Despite high-quality apprenticeships offering a route to degree-level qualifications, many students are being let down by schools that fail to engage with employers and training providers
Arguably the most positive aspect of six years of reforms to the apprenticeship programme has been the introduction of the new sector standards that have opened up a new raft of opportunities on which people of all ages can build a career.
The timing of the introduction of these standards has been a positive development, too, because of the debate surrounding whether all university degrees with the accompanying student debt offer good value for money and grad-level jobs at the end of them. Young people now have a fantastic alternative available in the form of high-quality apprenticeships offering a job, good pay and potentially another route to a degree-level qualification.
Although the picture is improving, many schools, teachers and parents still haven’t taken this on board and many pupils are still having to search for apprenticeship opportunities themselves. The law now requires (pdf) all secondary schools in England to invite employers and apprenticeship training providers in to speak to pupils about what is available locally, but the government’s own research shows that a significant number of them are choosing to ignore it. Skills minister Anne Milton has made it very clear that she will intervene if examples of non-compliance are brought to her attention.
And quite right, too, because many employers now see apprenticeships as the best route to develop young talent in sectors of the economy that are not traditionally associated with them. Professions such as law, finance, teaching and nursing are increasingly embracing the programme, recognising the return on investment that training on the job brings as well as reducing staff turnover. With significant productivity increases also a benefit for employers who offer apprenticeships, it is hard to identify any downside, and the programme offers one solution to businesses facing staff shortages as a consequence of Brexit.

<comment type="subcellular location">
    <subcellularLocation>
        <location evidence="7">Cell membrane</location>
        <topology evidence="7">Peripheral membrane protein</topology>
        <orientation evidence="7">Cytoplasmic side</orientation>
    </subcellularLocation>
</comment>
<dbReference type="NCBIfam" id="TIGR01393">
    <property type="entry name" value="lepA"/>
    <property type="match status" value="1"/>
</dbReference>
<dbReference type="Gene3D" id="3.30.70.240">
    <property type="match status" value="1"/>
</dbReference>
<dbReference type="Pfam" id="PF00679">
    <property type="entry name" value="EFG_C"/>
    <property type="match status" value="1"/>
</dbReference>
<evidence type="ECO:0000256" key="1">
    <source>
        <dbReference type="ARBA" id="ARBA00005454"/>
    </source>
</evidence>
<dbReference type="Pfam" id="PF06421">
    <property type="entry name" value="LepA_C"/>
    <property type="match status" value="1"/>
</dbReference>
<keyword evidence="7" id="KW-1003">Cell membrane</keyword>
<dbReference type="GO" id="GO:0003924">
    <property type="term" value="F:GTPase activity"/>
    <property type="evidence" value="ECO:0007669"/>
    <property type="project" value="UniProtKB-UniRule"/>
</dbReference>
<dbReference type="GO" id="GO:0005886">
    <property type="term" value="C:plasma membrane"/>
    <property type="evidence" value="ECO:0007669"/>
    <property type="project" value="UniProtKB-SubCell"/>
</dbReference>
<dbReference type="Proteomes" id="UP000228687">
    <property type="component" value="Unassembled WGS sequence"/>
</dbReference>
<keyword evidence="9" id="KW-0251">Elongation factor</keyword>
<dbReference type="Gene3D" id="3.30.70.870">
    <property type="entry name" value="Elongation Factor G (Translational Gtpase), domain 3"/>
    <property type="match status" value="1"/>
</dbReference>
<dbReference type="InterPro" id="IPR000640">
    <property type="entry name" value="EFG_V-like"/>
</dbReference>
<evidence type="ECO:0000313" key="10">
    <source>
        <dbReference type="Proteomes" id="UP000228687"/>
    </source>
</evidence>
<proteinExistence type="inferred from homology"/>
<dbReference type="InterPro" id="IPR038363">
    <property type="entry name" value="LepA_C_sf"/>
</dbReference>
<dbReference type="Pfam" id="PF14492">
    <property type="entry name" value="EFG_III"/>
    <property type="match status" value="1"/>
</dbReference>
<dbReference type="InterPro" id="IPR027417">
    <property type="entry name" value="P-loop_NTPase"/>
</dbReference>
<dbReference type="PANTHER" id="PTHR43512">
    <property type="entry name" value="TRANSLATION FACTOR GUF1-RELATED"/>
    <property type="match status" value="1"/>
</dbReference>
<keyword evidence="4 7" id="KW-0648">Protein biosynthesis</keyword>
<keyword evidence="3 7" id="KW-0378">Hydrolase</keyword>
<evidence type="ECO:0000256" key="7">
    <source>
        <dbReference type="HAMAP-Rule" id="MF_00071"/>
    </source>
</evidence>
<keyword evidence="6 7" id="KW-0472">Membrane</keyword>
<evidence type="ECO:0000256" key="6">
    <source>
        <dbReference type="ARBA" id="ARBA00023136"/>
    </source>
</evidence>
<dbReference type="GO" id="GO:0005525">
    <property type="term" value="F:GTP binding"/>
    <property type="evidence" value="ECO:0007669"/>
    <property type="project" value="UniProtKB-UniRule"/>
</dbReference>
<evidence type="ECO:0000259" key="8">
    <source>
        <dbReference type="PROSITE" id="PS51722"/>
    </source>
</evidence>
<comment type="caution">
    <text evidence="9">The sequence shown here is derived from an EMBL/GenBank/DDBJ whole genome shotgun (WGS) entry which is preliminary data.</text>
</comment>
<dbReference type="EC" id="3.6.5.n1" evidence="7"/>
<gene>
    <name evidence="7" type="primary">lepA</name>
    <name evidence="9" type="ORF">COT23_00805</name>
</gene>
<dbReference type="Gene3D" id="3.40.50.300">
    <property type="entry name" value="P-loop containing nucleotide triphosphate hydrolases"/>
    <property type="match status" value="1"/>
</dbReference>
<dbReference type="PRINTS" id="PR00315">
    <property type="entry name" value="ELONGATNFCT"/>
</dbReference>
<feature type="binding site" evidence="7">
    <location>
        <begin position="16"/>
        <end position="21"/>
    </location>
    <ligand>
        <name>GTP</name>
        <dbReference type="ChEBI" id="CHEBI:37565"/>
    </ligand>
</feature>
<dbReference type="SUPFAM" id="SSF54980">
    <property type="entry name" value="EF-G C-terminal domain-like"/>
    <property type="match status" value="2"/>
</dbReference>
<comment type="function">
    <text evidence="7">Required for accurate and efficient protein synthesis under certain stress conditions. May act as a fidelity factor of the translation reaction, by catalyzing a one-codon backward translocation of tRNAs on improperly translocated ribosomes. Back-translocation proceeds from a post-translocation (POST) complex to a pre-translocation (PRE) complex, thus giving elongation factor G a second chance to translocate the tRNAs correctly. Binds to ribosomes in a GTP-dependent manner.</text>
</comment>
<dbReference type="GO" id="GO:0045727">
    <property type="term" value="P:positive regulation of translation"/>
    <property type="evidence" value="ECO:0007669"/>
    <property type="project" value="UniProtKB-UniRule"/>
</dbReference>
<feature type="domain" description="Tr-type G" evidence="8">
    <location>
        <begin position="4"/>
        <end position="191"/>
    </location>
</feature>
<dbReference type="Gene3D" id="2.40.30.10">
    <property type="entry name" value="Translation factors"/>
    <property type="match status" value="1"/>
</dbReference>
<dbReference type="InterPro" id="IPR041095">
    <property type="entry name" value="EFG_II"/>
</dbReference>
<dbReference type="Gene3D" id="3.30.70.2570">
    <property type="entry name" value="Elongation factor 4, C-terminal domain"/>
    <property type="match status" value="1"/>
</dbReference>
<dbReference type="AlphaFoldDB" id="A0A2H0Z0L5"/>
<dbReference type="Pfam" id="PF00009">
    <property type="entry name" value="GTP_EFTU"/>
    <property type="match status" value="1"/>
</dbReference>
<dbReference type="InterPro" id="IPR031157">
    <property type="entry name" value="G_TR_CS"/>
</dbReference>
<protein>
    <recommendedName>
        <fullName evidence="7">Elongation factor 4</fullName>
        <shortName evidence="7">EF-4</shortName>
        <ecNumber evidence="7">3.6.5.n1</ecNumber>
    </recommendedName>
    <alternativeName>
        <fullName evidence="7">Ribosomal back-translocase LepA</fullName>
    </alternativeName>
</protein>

At Outsource Training and Development, we are responding to changing skills needs in the transport, aviation and logistics industries by supporting the apprenticeship programmes of employers. We are working with some of these companies to offer a new apprenticeship for an international freight forwarding specialist. Apprentices on this standard learn skills such as using the UK trade tariff tool, created by the government to help businesses to find the codes that are assigned to exported and imported goods. They also learn how to calculate VAT, duty and excise.
Where a standard is new, employers should take care over their choice of training provider if they contract out the training. Firstly, a government-approved provider will be listed on the official register of apprenticeship training providers. Secondly, standards are more demanding than the old apprenticeship frameworks in terms of the training and assessment required, and it is important to check that the chosen provider has made a successful transition to delivering on the standard. Other forms of due diligence by the employer should be reading a provider’s most recent Ofsted inspection report.
Training under the standards is paid for by the apprenticeship levy on large employers, which since its introduction in April 2017 has raised £4.3bn. In fact, the levy funds the whole programme and the large employers are entitled to access the funding first before smaller employers can use it to offset the cost of their programmes. The latest figures show, however, that the pot is now being exhausted by the levy payers and this is why the Association of Employment and Learning Providers is calling for a separate £1bn annual budget to enable SMEs to offer more apprenticeships to take full advantage of these exciting and varied standards.
• Nichola Hay is director of Outsource Training and Development Ltd and AELP board director